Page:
Carlos Sainz believes “a change in the track” compared to previous years contributed to his huge crash in practice at the Abu Dhabi Grand Prix.
Only eight minutes had passed of FP2 when Sainz brought out the red flags at Yas Marina after spinning hard into the barrier at Turn 3, causing a delay of almost 30 minutes.
Sainz was in the dirty air of another car at the time of his off, with a bump in the track – highlighted by other drivers over team radio on Friday – also a factor in the incident.
Carlos Sainz walks away unscathed from Abu Dhabi practice crash
The Ferrari driver emerged unharmed from the accident and pointed to the bump as the cause of his crash, claiming the current ground effect F1 cars – running close to the track surface and fitted with stiff suspension – struggle to absorb bumps compared to previous generations.
He told Formula 1: “I’m feeling good. It was a pretty big crash, but in the end with these safe cars you can get away with these pretty big hits pretty untouched and that’s the case. I’m obviously a little bit sore but nothing to worry about.
“For some reason, there’s been a change in the track compared to other years. There’s two bumps – one at the exit of Turn 2 and one at the entry of Turn 3 – that is upsetting the car a lot with this new generation of car.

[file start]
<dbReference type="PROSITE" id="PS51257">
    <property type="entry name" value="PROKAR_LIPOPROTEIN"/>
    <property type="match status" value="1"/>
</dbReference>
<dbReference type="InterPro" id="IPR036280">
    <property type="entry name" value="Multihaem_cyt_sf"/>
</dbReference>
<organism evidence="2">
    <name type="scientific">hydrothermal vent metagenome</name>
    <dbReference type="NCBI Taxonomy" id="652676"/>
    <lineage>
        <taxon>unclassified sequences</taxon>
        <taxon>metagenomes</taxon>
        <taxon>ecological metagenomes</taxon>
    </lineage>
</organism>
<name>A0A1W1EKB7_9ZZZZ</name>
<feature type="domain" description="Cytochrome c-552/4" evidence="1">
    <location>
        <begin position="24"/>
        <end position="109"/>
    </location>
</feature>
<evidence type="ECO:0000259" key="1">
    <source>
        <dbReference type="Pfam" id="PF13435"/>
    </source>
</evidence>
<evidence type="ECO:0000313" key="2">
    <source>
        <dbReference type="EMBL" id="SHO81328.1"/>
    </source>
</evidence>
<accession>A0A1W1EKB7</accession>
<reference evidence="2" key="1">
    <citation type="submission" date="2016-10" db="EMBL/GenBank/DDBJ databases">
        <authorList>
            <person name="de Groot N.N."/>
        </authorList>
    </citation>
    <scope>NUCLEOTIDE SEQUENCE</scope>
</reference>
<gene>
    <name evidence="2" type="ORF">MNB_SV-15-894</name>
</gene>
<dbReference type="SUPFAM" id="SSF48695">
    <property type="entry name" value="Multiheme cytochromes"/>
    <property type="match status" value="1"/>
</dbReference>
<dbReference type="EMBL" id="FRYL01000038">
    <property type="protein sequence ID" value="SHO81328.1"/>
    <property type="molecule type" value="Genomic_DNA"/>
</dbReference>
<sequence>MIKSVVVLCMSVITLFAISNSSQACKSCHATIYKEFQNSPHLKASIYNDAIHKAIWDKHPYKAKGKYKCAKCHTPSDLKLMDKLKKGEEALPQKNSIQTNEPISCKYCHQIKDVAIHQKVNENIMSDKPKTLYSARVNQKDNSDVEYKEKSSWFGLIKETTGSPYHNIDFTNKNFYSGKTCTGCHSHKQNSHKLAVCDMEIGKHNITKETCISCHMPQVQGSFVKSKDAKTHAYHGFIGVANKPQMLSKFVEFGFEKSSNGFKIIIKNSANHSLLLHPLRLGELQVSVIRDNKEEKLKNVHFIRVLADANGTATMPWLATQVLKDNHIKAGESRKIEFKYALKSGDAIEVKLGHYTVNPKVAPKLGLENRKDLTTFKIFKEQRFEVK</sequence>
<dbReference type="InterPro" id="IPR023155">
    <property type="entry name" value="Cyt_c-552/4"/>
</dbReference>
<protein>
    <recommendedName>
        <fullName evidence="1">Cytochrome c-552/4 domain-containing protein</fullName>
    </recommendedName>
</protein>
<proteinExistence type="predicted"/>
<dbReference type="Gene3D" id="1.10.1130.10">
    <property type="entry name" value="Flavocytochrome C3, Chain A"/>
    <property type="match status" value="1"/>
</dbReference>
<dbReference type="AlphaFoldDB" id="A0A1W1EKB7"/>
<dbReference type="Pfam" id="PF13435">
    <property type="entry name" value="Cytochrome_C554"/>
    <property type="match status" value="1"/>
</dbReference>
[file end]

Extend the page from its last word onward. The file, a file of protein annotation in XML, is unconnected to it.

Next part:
“It nearly caught me out in FP1. I changed a few things in the setup and the line trying to get rid of it and then for some reason – again in that lap – it surprised me. It must have been an angle, or the exact way that I took the bump, and it made me just a passenger from there on.
“We’ve seen before with this generation of cars that any of these small bumps can really make you spin, make you have a pretty heavy crash.
“So it’s not ideal, but it’s what it is. We will try and make it better tomorrow.”
Sainz, who dismissed fears that he will be forced to serve another penalty after dropping 10 places on the grid at the previous race in Las Vegas, admitted changes Ferrari made between the sessions may have also been a contributing factor to the crash.
He added: “We definitely changed things from FP1 to FP2, which might have had an effect, but obviously I’m not going to go into the details of that.
“But unfortunately I just couldn’t control the car, it just snapped on me and it is those moments where you feel like you’re a complete passenger and you wish you maybe would have done something different.”